Jul 12, 2006
2,391
Amazing work.
 

Empty Pockets

ex-GT Owner
Mark IV Lifetime
Le Mans 2010 Supporter
Oct 18, 2006
1,268
Washington State
"Again, there is no point in inventing a solution to a problem someone has solved with more resources." - Kip


Absolute gospel.

The design/engineering you've applied to that top is way ABOVE first rate. :thumbsup:thumbsup
 

Kirby Vieira

GT Owner/B.o.D
Mark IV Lifetime
Sep 22, 2005
1,768
Atlanta
Thanks for sharing this build process. It provides a real appreciation for the efforts required to create a great finished product. :cheers
 

Gulf GT

GT Owner
Mark II Lifetime
Feb 9, 2006
1,539
California
Kip, you look sooooo serious. It's good to see your face. When are you coming west again? Would love to meet for lunch or dinner again.

Sounds like a fun and worthwhile project Have Fun!!!
 
Aug 25, 2006
4,436
Not to mention his last name is one of those hyphenated British surnames.
It's actually Bill Care Skilled-Knobloch.

I understand that the Skilled is silent and not actually pronounced.

Actually, the 'skilled' is pronounced, but you know what I mean....
Sorry. It's late and I have been handling a lot of solvents today............

What a wonderful compliment; thank you

All the best

Shadowman
 

centerpunch

GT Owner
Mark II Lifetime
Sep 16, 2005
719
OH/NC
There's another option for the doors pblm, cp. Soon there will be a new & improved butterfly door hinge available. :wink :cheers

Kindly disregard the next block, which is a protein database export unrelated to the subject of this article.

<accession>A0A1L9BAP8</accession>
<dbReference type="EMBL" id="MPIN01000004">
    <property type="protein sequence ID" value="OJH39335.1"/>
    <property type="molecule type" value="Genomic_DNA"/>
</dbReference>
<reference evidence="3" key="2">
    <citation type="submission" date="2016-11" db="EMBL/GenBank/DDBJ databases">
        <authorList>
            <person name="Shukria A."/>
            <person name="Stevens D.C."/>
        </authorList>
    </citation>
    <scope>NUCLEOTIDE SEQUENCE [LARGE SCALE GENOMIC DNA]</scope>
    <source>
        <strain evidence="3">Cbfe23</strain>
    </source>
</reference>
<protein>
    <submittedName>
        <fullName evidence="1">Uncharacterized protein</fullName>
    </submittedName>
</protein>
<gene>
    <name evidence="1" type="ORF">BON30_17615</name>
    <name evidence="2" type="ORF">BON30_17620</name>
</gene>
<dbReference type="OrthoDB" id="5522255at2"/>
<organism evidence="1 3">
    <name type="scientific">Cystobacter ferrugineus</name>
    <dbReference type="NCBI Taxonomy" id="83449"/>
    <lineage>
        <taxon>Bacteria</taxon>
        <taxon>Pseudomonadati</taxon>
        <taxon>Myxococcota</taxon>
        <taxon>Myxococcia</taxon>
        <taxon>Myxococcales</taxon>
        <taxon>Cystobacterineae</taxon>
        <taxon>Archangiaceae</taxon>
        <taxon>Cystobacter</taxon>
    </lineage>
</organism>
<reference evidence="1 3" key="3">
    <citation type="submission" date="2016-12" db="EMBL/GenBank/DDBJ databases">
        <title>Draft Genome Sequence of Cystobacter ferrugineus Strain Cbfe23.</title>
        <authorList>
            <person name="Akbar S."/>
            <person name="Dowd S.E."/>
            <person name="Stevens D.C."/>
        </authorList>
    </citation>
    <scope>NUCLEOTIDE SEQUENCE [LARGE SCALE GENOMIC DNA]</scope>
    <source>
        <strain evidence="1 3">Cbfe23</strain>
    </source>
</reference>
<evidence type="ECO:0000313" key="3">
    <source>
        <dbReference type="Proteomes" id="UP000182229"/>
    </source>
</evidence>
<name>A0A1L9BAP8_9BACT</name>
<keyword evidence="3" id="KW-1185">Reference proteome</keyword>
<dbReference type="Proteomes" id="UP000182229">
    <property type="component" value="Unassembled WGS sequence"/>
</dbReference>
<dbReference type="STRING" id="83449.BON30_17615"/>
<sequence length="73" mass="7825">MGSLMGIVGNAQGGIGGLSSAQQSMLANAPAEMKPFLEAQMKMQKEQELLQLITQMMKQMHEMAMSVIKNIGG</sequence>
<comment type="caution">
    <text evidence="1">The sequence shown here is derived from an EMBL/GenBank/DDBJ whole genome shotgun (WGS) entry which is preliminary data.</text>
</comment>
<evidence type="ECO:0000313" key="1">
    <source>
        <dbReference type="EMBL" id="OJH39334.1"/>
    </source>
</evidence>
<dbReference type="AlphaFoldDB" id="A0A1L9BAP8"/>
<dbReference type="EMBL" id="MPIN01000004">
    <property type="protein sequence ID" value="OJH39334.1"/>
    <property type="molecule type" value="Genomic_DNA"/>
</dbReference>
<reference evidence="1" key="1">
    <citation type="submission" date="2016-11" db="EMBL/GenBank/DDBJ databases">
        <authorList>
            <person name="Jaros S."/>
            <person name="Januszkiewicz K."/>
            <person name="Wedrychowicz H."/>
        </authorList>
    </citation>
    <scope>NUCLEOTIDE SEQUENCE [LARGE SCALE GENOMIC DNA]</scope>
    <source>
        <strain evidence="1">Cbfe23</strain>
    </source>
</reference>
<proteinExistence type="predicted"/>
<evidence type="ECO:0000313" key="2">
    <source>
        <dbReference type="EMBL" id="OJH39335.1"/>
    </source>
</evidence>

I just want boring, normal doors, like the ones on this mule Mr. Shelby is discussing with Mr. Hannemann.

 

Kip Ewing

CF Vendor
Mark II Lifetime
Feb 23, 2007
288
Suburban Detroit
Now for the window, and some other cool stuff.

Every time one of my design or fabricator buddies comes over to the shop the question about the GTX1 is "What are you going to do for a rear window?".

The concept car was supposed to have just a flat plane of glass, but it never got fabricated correctly. After getting into this car, it was clear that sealing was going to be tough, if we did go with just a flat plane of glass. The final straw was when a hot rod builder friend (Bill Jagenow of Brother's Customs) said "It would be too easy to just do a flat plane of glass." I take that as a dare, so no flate planes of glass...
Having my buddy Larry Erickson (of Cadzilla and Alumacoupe fame) come over to bless the design direction gave confidence too.

The more observant readers of this post will have noticed a blue fine line tape line in prior photos of the roof. This was "thinking in progress" for how I eventually changed the profile of the roof, to not have to just have a flat plane of glass.

After some pretty major surgery on the roof pattern, we came up with a pretty cool way of exectuting the rear window.

Here's the first step.

I wanted to bring the window all the way back to the joint at the clamshell.
This would allow for the rear window to essentially be shingled. Any water running off the window would get directed back to the clamshell and drain out past the sides of the seal.
Here's a photo of the mock-up, before we modified the roof pattern.


Once I was satisfied with the concept, I then started to make the window pattern while one of my crew started to modify the roof.
We need a consistent margin around the rear window structure to allow for some volume for the seal. We accomplish this with "sheet wax". This wax comes in calibrated thicknesses and is adhesive-backed. If you need to change the surface of a pattern by some measured thickness, you cover the area with the required thickness of wax. In this case, we are allowing for a 0.25" seal gap.